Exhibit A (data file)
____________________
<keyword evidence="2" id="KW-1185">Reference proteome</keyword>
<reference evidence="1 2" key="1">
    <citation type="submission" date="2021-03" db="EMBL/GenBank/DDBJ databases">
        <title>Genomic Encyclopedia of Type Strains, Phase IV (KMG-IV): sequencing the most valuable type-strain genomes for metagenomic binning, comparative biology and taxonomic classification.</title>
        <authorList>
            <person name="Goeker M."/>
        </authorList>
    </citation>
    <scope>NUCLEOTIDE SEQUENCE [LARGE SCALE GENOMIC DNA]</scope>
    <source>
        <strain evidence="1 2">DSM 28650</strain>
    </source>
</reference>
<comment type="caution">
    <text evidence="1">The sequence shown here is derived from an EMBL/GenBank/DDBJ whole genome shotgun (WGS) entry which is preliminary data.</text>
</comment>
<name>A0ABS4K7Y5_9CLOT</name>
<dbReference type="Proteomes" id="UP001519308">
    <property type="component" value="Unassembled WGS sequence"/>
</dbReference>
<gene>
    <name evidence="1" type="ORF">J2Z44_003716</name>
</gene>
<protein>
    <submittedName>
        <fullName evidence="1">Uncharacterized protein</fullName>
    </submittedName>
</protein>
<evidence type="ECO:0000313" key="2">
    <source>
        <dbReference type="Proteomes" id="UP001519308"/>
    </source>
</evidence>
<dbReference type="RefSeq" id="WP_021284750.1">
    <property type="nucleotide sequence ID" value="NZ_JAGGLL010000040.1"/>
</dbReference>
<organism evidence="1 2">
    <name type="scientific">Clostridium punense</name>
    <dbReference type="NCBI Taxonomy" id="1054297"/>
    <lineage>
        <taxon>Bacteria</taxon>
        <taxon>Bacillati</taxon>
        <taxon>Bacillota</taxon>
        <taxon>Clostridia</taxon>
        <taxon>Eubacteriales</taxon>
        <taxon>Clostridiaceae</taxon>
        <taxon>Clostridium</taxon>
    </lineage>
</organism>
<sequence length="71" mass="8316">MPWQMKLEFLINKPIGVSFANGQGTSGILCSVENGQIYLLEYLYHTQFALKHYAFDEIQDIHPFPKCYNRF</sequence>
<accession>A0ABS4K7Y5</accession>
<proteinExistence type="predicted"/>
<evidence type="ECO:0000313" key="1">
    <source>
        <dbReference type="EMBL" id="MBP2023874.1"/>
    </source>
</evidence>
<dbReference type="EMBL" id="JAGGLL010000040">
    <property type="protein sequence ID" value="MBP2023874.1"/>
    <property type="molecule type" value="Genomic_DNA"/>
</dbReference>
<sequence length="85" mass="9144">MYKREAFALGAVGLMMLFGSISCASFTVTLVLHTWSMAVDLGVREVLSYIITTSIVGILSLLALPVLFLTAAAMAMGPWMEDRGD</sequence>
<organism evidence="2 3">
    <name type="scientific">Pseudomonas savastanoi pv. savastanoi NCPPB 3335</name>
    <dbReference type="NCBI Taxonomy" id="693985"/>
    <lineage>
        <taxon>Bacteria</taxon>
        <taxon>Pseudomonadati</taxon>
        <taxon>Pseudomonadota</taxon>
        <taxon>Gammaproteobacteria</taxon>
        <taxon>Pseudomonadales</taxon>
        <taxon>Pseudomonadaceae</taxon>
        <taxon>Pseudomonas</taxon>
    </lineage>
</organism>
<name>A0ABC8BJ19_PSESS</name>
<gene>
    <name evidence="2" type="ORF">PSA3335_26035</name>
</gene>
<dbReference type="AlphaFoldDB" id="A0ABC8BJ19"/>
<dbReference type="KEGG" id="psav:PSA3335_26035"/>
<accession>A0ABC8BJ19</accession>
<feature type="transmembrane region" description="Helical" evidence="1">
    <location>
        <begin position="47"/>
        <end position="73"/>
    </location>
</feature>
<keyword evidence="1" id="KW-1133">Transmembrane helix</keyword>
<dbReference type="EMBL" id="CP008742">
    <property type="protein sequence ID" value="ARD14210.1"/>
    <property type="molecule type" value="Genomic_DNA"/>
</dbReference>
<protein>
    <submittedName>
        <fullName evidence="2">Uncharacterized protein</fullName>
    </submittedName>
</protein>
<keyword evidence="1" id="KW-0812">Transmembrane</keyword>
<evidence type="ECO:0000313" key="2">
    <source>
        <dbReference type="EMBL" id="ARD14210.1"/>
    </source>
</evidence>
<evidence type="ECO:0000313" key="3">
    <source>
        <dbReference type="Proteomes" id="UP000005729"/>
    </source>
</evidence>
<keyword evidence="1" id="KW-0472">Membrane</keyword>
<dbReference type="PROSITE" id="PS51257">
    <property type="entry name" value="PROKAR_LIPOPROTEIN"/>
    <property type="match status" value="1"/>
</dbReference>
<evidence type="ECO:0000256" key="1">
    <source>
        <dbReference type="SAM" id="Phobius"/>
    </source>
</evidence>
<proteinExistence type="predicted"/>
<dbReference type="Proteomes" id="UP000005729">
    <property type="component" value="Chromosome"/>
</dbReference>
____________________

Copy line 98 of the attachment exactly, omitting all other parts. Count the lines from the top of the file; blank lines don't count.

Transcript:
</protein>